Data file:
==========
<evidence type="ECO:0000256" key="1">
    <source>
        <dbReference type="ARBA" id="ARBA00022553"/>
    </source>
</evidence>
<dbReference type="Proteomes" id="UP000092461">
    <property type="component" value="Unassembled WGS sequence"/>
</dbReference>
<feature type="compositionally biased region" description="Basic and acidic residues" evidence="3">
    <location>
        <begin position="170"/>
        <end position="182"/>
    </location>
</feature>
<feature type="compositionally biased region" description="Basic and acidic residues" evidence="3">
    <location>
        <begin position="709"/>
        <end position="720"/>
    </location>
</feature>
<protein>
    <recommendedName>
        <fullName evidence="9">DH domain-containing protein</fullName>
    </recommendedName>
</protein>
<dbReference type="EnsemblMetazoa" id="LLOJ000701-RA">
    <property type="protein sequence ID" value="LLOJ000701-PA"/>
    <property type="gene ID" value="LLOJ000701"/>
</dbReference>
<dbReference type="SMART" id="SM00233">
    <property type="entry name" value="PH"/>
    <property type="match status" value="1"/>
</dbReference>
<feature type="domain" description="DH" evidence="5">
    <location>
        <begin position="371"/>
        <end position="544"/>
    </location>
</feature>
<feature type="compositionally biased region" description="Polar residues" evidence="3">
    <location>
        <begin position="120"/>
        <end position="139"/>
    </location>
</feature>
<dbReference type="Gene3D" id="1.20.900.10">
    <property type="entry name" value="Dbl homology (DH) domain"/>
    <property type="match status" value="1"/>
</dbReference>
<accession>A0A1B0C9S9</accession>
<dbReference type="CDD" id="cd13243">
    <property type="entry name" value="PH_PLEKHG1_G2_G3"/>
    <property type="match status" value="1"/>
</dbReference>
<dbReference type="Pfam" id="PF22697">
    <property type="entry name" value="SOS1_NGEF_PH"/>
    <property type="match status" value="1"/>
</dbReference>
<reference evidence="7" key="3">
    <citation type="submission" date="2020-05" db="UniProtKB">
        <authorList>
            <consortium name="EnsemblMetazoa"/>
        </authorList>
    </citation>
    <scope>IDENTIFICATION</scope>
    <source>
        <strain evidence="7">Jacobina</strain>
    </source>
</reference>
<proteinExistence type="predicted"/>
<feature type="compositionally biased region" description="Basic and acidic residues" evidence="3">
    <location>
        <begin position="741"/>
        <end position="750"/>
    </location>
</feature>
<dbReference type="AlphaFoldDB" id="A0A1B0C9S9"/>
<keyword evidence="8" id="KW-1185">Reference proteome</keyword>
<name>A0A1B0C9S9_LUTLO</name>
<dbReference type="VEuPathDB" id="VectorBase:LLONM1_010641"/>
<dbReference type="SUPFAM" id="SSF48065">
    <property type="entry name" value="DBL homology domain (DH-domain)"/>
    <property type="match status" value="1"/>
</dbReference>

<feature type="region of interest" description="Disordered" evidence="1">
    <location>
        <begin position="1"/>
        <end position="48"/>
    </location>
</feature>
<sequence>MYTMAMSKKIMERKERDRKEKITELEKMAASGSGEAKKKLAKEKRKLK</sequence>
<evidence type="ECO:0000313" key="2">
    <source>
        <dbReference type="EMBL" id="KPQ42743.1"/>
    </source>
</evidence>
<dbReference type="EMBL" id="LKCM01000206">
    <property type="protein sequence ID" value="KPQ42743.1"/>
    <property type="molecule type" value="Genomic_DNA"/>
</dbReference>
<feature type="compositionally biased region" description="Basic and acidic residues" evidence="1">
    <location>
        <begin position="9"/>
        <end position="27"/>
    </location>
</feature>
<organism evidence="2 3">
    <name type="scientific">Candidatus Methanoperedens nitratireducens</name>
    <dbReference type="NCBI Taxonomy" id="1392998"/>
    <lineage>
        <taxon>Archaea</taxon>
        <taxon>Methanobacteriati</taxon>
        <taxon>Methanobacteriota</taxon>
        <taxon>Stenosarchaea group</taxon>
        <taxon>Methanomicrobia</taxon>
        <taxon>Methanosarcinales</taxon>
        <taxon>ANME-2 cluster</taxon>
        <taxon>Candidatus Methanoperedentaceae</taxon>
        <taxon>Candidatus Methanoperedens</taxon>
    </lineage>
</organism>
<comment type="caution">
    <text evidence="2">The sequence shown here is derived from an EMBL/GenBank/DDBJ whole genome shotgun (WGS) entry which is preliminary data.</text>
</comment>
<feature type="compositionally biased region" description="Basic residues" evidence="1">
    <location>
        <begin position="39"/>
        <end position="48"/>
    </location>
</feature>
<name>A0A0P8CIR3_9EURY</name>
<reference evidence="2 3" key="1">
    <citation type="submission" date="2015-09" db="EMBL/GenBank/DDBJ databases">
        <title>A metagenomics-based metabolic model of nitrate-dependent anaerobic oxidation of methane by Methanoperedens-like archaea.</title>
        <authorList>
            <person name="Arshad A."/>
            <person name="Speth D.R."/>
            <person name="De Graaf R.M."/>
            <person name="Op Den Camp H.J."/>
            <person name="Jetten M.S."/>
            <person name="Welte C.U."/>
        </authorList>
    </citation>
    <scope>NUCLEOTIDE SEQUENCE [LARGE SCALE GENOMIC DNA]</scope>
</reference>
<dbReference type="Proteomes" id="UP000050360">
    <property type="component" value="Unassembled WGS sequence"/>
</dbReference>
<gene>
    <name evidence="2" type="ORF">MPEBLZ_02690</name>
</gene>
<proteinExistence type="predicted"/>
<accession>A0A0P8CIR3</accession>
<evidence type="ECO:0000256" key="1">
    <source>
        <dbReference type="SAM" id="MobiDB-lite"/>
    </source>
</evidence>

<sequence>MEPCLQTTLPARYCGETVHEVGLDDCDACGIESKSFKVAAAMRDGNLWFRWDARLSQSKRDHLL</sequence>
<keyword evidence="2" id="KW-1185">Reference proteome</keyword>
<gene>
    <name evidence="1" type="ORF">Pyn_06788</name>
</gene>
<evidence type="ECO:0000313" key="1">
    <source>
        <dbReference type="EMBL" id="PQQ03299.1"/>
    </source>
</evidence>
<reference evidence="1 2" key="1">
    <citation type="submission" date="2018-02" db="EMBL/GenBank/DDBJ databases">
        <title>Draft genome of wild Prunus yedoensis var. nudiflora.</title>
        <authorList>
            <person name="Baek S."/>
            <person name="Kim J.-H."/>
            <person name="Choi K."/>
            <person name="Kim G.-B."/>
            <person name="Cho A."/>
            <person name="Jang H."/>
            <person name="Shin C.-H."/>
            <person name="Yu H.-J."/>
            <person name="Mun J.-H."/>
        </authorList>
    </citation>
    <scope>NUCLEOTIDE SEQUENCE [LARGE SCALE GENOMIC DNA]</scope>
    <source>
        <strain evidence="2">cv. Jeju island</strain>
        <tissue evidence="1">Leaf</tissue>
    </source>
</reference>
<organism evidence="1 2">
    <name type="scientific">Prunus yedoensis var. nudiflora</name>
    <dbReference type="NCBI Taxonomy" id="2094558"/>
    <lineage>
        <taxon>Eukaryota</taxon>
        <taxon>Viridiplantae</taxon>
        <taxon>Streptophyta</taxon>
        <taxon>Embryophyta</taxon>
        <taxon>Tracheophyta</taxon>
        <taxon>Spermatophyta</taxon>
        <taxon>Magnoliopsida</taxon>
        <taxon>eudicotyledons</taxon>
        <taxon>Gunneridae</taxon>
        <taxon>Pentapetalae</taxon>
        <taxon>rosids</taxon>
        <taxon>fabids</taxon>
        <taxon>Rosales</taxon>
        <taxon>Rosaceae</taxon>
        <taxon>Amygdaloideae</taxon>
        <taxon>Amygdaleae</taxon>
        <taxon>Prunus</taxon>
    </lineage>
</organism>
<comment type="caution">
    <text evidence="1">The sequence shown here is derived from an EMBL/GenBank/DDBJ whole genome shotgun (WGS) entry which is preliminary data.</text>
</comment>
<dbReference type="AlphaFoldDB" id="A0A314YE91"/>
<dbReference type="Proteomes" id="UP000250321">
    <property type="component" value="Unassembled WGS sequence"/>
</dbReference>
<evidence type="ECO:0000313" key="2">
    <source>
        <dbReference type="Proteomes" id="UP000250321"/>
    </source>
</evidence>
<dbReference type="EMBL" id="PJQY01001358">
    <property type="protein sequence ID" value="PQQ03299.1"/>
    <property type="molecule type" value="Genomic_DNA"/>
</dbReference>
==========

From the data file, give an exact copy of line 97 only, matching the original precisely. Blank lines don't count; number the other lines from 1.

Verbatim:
<dbReference type="EMBL" id="LKCM01000206">